Paypal, the global online payment system, has extended its partnership with the Phoenix Suns, of North American basketball’s NBA through to the 2026 season.

Under the expanded deal, Paypal will continue to be designated the official payments partner of the Phoenix Suns and will remain the team's jersey sponsor, with the PayPal logo patch to remain on home and away Phoenix Suns jerseys.

Branding for the company and its Venmo subsidiary will be displayed at the Sun's Footprint Center home arena, as well as on telecasts and social media, and Paypal payment solutions will be offered at the Suns’ Footprint Center arena and online.

The two organizations will also collaborate on initiatives to support local small businesses.

The renewal continues a relationship that began in 2018.

Phoenix Suns governor Mat Ishbia said: “From day one I've said the Suns are focused on winning, fan experience, and community impact. This deal delivers on all three.

“Together with Dan Schulman and the PayPal team, we are going to make a real investment in the community and proudly wear their name as we continue building a world-class organization on and off the floor."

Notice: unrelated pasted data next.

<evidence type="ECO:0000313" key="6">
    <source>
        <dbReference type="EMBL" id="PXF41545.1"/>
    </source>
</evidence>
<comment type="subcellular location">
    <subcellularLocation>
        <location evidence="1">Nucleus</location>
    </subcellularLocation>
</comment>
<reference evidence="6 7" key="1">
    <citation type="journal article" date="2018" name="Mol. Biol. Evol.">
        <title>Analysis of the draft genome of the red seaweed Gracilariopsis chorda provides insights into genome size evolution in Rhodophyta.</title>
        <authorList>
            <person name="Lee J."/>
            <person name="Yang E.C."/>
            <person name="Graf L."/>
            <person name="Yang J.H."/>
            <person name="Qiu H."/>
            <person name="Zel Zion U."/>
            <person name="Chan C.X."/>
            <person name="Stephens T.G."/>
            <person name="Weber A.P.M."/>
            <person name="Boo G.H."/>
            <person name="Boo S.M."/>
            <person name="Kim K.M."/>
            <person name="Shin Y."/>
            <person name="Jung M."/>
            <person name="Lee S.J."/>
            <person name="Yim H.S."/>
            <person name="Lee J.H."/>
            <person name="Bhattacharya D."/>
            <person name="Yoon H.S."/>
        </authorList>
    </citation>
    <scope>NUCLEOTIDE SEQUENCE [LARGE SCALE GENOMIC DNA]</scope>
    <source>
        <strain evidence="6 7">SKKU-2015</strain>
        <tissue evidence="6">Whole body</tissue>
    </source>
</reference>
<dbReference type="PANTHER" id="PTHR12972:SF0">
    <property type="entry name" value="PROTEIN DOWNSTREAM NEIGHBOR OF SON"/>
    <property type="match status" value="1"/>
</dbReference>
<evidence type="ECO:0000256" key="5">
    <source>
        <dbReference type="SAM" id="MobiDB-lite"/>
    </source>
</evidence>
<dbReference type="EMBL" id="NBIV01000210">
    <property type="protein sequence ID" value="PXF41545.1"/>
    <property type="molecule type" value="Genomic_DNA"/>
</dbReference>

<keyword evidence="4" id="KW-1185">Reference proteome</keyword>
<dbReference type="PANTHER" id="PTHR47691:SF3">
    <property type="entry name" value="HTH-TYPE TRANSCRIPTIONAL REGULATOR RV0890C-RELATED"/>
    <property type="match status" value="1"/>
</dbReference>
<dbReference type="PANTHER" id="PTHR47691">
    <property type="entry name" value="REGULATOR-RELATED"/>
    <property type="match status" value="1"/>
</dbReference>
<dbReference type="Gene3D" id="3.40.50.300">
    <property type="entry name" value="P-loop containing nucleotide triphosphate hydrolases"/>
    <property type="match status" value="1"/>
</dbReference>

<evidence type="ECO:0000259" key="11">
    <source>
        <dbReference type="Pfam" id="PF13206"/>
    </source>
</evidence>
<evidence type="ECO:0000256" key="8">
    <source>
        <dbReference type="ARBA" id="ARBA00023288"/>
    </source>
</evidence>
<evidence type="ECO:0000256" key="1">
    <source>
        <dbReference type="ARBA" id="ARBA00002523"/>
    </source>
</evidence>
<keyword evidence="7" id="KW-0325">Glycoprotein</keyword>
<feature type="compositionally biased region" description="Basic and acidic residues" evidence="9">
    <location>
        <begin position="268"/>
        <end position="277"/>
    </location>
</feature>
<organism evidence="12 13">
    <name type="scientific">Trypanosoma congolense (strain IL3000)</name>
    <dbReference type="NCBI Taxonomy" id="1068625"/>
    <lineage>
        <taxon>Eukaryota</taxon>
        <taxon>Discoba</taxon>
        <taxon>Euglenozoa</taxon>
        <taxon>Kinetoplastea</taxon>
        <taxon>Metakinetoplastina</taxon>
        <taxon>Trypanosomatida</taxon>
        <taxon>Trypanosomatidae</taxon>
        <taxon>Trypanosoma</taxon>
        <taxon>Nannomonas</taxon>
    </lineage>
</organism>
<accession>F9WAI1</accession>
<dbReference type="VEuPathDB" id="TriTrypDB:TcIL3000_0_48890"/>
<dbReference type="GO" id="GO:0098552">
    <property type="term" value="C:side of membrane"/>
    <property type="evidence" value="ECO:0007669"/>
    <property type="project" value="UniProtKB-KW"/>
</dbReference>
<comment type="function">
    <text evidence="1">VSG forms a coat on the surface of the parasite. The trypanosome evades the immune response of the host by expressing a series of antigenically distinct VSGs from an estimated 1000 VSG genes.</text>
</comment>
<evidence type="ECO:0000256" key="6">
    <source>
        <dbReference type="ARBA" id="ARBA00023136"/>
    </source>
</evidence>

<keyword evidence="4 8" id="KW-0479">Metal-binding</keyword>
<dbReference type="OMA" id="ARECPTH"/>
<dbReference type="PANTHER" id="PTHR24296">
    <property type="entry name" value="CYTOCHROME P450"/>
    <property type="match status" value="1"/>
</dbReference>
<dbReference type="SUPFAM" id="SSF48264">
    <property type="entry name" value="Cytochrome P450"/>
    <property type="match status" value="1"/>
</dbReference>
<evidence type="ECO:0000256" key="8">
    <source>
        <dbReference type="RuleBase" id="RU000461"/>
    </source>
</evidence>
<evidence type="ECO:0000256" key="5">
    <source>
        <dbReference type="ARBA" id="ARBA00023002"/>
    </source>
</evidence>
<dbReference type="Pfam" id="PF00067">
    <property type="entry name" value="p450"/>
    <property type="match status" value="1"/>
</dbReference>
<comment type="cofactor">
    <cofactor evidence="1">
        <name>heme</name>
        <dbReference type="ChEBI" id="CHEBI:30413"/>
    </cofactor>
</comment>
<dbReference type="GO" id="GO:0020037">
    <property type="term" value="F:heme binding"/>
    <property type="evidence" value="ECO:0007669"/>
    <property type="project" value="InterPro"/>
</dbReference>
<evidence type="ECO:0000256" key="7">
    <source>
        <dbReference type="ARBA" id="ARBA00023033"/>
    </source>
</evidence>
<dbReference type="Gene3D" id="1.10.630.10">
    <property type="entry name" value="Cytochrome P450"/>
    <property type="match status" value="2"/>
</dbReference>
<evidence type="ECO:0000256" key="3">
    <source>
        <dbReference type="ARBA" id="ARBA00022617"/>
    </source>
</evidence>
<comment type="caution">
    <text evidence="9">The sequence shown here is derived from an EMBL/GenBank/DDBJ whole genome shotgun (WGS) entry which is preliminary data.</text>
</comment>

Dan Schulman, president and chief executive of PayPal, added: “In 2018, PayPal and the Phoenix Suns came together to form a partnership with the common goal of enhancing the fan experience on and off the court.

“Together we have put PayPal at the center of the customer experience when buying merchandise, tickets, and more in the arena, online, or via the Phoenix Suns app. Under the new leadership of Mat Ishbia and the management team he has put in place, we see a deep commitment to our shared values.”

Paypal had warned that it would end its sponsorship deal with the Phoenix Suns if Robert Sarver remained owner of the franchise beyond the 2022-23 season.

This was in the wake of Sarver being suspended by the NBA for one year and handed a $10-million fine for misconduct toward employees in the workplace.

The Suns were subsequently bought by Ishbia, the billionaire chairman and president of US mortgage lender United Wholesale Mortgage, for $4 billion.